In the eight months since the coup, the Myanmar junta has arrested more than 9,000 people.
In the eight months since the coup, the Myanmar junta has arrested more than 9,000 people.

Prisoner Releases Don't Reflect Change in Myanmar Military's Respect for Human Rights: HRW

English Myanmar human rights military
Wahyu Dwi Anggoro • 21 October 2021 09:56
Bangkok: The Myanmar junta’s recent prisoner releases are limited in scope and do not reflect a broader change in the military’s respect for human rights, Human Rights Watch said today. 
On October 18, the State Administrative Council junta announced that it was pardoning 1,316 people and dropping charges against 4,320 who “participated in protests.” 
The junta provided no details about the terms of the releases or how they were being carried out.

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According to the human rights watchdog, concerned governments should increase pressure on the junta to release all political prisoners, end abuses against protesters and others, and commit to promptly restore democratic rule.
"The partial release of wrongfully held detainees should not distract from the junta’s egregiously abusive rule, which hasn’t changed,"said Linda Lakhdhir, HRW's Asia legal adviser in a press release on Thursday.
"Some of those released have already been rearrested. The junta should release all those unjustly held since the coup, including high-profile political figures, and end all arbitrary arrests," Lakhdir added.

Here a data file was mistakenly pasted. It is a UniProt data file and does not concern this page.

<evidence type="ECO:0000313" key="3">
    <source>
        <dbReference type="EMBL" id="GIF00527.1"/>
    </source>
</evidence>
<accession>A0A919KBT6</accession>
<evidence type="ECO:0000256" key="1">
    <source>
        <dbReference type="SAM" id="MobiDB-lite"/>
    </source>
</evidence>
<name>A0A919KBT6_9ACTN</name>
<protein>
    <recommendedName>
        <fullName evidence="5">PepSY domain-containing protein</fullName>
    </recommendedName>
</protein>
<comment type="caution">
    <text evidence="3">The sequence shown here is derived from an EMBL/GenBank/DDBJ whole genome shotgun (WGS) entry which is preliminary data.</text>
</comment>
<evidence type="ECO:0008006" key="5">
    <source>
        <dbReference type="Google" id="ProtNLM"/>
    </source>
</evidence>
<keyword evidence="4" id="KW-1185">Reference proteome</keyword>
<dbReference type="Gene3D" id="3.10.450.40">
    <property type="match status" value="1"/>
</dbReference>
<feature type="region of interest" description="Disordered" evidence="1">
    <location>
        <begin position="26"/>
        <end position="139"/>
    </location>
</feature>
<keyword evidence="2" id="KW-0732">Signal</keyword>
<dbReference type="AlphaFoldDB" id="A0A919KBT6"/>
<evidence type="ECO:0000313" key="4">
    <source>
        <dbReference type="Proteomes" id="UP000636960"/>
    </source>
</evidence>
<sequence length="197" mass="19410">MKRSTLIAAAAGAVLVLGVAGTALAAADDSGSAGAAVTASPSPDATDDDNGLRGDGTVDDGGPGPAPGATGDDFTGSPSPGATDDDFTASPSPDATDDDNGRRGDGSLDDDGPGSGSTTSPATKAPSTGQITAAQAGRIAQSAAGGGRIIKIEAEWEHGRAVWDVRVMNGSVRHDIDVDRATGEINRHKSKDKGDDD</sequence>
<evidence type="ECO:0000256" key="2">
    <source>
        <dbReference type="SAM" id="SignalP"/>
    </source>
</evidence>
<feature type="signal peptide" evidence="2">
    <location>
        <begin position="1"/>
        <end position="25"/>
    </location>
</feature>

The Myanmar junta did not provide a list of those being released or their locations. 
As of October 19, the Assistance Association for Political Prisoners (AAPP), a local nongovernmental organization that has documented arrests, prosecutions, and releases since the February 1 coup, had only been able to confirm the release of 189 prisoners, including 14 journalists. 
"The authorities’ lack of transparency and immediate rearrest of some released prisoners reinforce the need to keep the pressure on to release all political prisoners," Lakhdhir said. 
In the eight months since the coup, the junta has arrested more than 9,000 people, with more than 7,100 still in detention as of October 19, the AAPP said. 
Those still detained include the senior leadership of the National League for Democracy, including its de facto leader Aung San Suu Kyi, the deposed president Win Myint, elected members of parliament, and dozens of journalists. 
"Governments should not mistake these releases as a sign that the junta is taking a new approach," Lakhdhir said. 
"Instead, the releases appear to be a cynical gesture to blunt growing international pressure to sanction the junta and its generals," Lakhdir concluded.

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